laws is to make sure that schengen is kept in place. >> but you have been trying to move the problem on, haven't you? and a lot of countries have been doing that? that is essentially what is happening, isn't it? >> what we're doing, and we're being criticized for managing our own border. we're channelling those refugees into transit zones so we can manage more -- better in a better-controlled way, those refugees who really need help. like the children who come without any accompaniment, the sick, ellerly, families with small children, they are being allowed to come in and go through the application process in hungary, we others are going through an accelerated program. >> thank you very much. i appreciate your time. thank you. the german transport minister says that volkswagen
has admitted to rigging emission tests in europe as well as the united states. it has now asked its member states to carry out investigations. nadine barber has more. >> reporter: a shock announcement in berlin. >> translator: we have been informed that also in yooek with 1.6 and 2-later diesel engines are effected by the manipulations. we'll continue to work closely with volkswagen about which vehicles are affected. >> reporter: vw has admitted 11 million cars contain software that gets around emissions controls, it's not clear how many are in europe, but britain, france, and germany are starting their own investigations while officials in brussels want
others to follow suit. >> we need to have the full picture of whether and how many vehicles in the e.u. were fitted with these devices which is found by e.u. law. >> reporter: campaigners say that test are done in laboratory conditions. at this end ter on the edge of london, they have been testing for years, putting cars through road tests, including heavy traffic, and their results have raised suspicions. >> we found there was a 17% gap between the manufacturers figures and what we were seeing. and over the last four years that has grown to 24%. similarly we have seen the same issues with air pollution. so the results are far higher than they are in the laboratory. >> reporter: across the continent it will mean knew
legislation and it's not clear how long that will take. what is clear is the damage that has been done to consumer confidence not just in vw, but also in the wider industry. as governments put pressure on car makers to come marine about emissions testing. the clamor is getting louder and louder. malaysia is in the grip of a deadly dengue fever outbreak. our correspondent reports from kuala lumpur. >> reporter: it has taken this woman's days of hospital care to recover from dengue fever. the mother of two was suddenly struck by severe joint pain last week, her head was pounding, and she could barely move, all because she was bitten which a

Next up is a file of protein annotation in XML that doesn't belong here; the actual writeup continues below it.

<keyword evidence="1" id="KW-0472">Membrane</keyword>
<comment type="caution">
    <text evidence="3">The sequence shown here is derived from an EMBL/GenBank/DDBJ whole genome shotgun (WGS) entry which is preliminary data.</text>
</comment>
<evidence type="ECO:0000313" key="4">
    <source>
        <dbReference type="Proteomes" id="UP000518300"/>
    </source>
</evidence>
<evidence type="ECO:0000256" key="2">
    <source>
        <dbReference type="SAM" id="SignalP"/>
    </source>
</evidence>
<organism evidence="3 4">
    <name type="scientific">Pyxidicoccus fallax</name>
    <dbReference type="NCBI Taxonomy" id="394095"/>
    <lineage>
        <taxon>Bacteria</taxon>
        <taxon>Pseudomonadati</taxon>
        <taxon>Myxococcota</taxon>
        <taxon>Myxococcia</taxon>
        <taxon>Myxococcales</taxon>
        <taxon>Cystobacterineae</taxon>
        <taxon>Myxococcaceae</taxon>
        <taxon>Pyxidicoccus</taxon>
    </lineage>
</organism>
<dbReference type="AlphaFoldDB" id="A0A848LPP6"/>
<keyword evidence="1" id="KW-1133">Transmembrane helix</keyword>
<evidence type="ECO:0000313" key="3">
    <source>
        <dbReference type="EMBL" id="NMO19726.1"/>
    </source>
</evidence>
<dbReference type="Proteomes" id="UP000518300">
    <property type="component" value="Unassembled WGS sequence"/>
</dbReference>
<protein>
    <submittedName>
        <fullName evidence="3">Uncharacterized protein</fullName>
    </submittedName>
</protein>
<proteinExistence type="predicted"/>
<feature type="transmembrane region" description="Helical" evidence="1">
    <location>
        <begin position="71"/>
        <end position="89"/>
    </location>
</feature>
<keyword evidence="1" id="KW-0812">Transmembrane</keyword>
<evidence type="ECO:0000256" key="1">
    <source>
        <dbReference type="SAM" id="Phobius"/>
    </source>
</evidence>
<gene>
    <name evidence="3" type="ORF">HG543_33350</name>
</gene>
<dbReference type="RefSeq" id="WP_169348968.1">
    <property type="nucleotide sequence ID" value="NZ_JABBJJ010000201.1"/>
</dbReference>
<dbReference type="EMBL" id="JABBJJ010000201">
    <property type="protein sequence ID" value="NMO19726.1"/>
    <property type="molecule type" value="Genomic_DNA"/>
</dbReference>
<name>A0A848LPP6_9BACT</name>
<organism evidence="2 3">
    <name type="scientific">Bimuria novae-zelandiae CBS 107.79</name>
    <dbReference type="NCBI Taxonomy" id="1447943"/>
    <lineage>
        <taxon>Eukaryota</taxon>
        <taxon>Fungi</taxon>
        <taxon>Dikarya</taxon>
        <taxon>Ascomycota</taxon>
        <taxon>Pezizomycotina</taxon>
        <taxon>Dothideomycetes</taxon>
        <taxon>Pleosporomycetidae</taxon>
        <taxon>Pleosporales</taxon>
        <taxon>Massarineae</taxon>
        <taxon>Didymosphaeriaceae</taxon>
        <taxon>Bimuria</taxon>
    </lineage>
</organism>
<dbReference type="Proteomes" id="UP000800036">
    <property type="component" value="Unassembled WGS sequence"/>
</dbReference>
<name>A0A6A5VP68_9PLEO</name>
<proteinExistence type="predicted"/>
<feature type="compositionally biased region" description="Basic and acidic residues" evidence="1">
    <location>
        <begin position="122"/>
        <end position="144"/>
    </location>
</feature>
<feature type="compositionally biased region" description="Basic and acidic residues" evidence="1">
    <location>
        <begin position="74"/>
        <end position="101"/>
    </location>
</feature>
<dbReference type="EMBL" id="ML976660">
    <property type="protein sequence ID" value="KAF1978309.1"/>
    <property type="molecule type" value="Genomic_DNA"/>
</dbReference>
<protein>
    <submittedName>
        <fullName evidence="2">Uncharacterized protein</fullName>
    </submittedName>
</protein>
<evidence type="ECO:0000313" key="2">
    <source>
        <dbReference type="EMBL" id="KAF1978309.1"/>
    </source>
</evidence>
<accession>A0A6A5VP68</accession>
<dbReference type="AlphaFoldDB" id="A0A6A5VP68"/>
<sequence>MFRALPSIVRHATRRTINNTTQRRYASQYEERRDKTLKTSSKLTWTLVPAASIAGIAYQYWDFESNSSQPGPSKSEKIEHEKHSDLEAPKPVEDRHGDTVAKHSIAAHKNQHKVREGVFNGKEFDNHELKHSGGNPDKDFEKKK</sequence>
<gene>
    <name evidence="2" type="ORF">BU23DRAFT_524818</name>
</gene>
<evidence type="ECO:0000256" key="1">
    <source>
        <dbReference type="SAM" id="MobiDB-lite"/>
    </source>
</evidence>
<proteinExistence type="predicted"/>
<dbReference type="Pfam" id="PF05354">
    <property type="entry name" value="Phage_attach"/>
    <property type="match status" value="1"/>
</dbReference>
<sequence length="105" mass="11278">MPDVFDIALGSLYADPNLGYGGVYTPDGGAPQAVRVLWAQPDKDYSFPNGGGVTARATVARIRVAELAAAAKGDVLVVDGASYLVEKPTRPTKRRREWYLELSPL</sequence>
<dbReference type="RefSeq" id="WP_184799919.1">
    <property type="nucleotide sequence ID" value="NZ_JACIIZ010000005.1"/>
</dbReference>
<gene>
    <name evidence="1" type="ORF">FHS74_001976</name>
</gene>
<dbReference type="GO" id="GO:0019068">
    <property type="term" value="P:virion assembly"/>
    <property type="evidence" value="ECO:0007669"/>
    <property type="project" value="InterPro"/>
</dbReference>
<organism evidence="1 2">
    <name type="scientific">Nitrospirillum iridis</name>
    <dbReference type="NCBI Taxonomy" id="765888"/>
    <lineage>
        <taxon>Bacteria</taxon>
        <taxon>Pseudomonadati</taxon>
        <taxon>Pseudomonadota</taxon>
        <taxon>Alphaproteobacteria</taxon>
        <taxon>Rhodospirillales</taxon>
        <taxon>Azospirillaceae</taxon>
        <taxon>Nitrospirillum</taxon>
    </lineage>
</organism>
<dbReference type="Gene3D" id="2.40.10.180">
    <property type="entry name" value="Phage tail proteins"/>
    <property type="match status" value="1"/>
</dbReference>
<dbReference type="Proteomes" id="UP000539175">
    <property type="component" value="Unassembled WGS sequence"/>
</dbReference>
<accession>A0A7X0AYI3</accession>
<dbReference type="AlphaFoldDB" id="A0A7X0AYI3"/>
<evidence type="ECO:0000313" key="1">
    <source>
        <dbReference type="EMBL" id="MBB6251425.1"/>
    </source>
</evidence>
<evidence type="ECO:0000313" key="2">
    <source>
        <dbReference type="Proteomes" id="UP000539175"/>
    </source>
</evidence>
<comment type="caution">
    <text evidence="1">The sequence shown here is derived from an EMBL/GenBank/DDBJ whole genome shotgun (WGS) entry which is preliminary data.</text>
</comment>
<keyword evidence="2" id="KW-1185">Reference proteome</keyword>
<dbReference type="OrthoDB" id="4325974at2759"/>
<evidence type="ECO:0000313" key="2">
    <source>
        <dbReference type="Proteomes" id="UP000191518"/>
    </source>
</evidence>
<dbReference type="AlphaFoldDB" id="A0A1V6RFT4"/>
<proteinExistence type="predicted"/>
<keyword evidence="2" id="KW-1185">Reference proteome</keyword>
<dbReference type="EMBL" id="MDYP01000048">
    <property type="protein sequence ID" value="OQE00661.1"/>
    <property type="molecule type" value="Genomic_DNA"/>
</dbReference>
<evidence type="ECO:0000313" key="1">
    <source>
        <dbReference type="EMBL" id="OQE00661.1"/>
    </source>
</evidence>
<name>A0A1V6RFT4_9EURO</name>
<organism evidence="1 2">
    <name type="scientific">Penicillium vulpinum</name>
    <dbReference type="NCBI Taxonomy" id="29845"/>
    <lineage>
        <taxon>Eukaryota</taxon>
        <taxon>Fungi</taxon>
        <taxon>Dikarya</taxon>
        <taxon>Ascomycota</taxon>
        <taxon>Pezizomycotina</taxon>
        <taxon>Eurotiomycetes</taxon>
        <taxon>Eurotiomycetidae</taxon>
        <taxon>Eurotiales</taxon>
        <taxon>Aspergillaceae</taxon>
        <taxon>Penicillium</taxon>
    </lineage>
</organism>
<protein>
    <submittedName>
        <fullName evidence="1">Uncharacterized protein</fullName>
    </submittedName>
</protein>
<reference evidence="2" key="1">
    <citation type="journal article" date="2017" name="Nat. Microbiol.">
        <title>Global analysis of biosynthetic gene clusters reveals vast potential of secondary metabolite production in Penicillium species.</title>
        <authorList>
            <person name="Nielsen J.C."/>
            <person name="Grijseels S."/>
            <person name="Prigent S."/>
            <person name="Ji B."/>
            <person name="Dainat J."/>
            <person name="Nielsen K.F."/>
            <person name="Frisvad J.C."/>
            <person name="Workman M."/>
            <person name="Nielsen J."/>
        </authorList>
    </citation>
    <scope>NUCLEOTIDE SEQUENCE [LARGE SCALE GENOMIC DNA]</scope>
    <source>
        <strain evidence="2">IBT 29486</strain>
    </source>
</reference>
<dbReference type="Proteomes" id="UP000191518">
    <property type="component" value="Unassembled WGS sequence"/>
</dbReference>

mo moss coy toe carrying the virus. >> what worries me is if i can get, any of my family members can get it. i can imagine how my little children are going to feel. >> reporter: doctors say they are alarmed by the largest and deadliest outbreak of dengue ever seen in malaysia. almost 88,000 cases have been reported so far this year. m medical staff fear a [ inaudible ] strain of the virus is spreading nationwide. >> complications will be inflammation of the liver, in the brain, and heart as well, and this year we have definitely seen an increase in patients with complications. >> reporter: the virus is spread
by the female mosquito. there is no cure or vaccine, so all doctors can do is try to manage the symptoms. the government says it is trying to prevent infections by fogging, but it's not hard to find neighborhoods where dengue can spread. this is exactly the kind of place with the mosquito breeds. but right next door there is a densely populated residential block. the health ministry admits it cannot solve the problem alone. government ministers are calling on everyone to take responsibility for fighting the virus. >> in the prevention of dengue, we must ensure our environment is clean and free from these breeding places, so if we keep throwing rubbish, problem of littering, throwing rubbish everywhere, this will provide
places for the mosquito to breed. >> reporter: a number of vaccines are being developed, but they could be months or even years away. in the meantime a record number of people are continuinto fall ill. two indonesian cities have moved to ban the online taxi service uber. dozens of cars have been confiscated in the capitol in recent weeks. >> reporter: it's early morning here, and officers are making themselves ready to go after any traffic violators, one important mission today is go after drives of the uber company. >> translator: they have to have all of their licenses. >> reporter: police are stopping private cars, like this one, these are very often used by the uber company to drive people
around for about half of the price of a normal taxi. the next step is, the police officer will check the documents, and if they are not in order, and if this car is driving for uber then the car will be con if ifiscateconfisca. up to 30 cars so far have been confiscated. despite the ban and the police raid, uber drivers are still active in several places in indonesia. it's very easy to order here on my mobile phone, there's an application. i pay through my credit card, and within no time the car comes. >> translator: we are getting twice as much money as before, and we are a lot more flexible working for uber. whenever and wherever we can pick up customers.